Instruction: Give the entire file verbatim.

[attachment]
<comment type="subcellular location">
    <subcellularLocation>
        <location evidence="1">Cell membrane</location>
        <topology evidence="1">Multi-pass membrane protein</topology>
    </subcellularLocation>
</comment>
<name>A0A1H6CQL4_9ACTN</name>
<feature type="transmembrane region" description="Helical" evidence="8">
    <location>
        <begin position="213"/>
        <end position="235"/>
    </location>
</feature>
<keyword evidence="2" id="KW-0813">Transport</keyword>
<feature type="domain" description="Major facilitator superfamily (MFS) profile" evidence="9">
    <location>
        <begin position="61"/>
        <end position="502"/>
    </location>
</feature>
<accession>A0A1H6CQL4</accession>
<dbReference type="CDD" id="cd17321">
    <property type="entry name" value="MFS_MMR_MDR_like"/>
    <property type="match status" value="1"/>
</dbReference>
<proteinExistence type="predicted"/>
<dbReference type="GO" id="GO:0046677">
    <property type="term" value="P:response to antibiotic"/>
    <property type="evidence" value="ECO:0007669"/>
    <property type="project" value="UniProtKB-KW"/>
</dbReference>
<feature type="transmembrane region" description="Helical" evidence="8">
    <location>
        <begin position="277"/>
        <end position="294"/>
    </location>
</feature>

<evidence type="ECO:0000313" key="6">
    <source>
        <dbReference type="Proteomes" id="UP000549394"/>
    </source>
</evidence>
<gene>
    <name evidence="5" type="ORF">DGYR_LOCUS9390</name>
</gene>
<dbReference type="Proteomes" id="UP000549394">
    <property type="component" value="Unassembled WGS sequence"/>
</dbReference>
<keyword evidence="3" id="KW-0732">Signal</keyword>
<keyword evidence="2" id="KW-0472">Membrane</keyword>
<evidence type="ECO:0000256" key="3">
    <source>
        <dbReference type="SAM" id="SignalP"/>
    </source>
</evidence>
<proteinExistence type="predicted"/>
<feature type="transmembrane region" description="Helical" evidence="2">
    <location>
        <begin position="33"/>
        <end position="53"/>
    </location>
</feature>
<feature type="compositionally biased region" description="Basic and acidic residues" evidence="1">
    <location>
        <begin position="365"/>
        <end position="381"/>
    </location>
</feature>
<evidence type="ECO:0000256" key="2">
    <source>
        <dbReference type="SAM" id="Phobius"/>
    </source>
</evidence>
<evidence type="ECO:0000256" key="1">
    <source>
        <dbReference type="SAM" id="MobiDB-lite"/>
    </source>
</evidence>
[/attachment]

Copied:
<comment type="subcellular location">
    <subcellularLocation>
        <location evidence="1">Cell membrane</location>
        <topology evidence="1">Multi-pass membrane protein</topology>
    </subcellularLocation>
</comment>
<name>A0A1H6CQL4_9ACTN</name>
<feature type="transmembrane region" description="Helical" evidence="8">
    <location>
        <begin position="213"/>
        <end position="235"/>
    </location>
</feature>
<keyword evidence="2" id="KW-0813">Transport</keyword>
<feature type="domain" description="Major facilitator superfamily (MFS) profile" evidence="9">
    <location>
        <begin position="61"/>
        <end position="502"/>
    </location>
</feature>
<accession>A0A1H6CQL4</accession>
<dbReference type="CDD" id="cd17321">
    <property type="entry name" value="MFS_MMR_MDR_like"/>
    <property type="match status" value="1"/>
</dbReference>
<proteinExistence type="predicted"/>
<dbReference type="GO" id="GO:0046677">
    <property type="term" value="P:response to antibiotic"/>
    <property type="evidence" value="ECO:0007669"/>
    <property type="project" value="UniProtKB-KW"/>
</dbReference>
<feature type="transmembrane region" description="Helical" evidence="8">
    <location>
        <begin position="277"/>
        <end position="294"/>
    </location>
</feature>

<evidence type="ECO:0000313" key="6">
    <source>
        <dbReference type="Proteomes" id="UP000549394"/>
    </source>
</evidence>
<gene>
    <name evidence="5" type="ORF">DGYR_LOCUS9390</name>
</gene>
<dbReference type="Proteomes" id="UP000549394">
    <property type="component" value="Unassembled WGS sequence"/>
</dbReference>
<keyword evidence="3" id="KW-0732">Signal</keyword>
<keyword evidence="2" id="KW-0472">Membrane</keyword>
<evidence type="ECO:0000256" key="3">
    <source>
        <dbReference type="SAM" id="SignalP"/>
    </source>
</evidence>
<proteinExistence type="predicted"/>
<feature type="transmembrane region" description="Helical" evidence="2">
    <location>
        <begin position="33"/>
        <end position="53"/>
    </location>
</feature>
<feature type="compositionally biased region" description="Basic and acidic residues" evidence="1">
    <location>
        <begin position="365"/>
        <end position="381"/>
    </location>
</feature>
<evidence type="ECO:0000256" key="2">
    <source>
        <dbReference type="SAM" id="Phobius"/>
    </source>
</evidence>
<evidence type="ECO:0000256" key="1">
    <source>
        <dbReference type="SAM" id="MobiDB-lite"/>
    </source>
</evidence>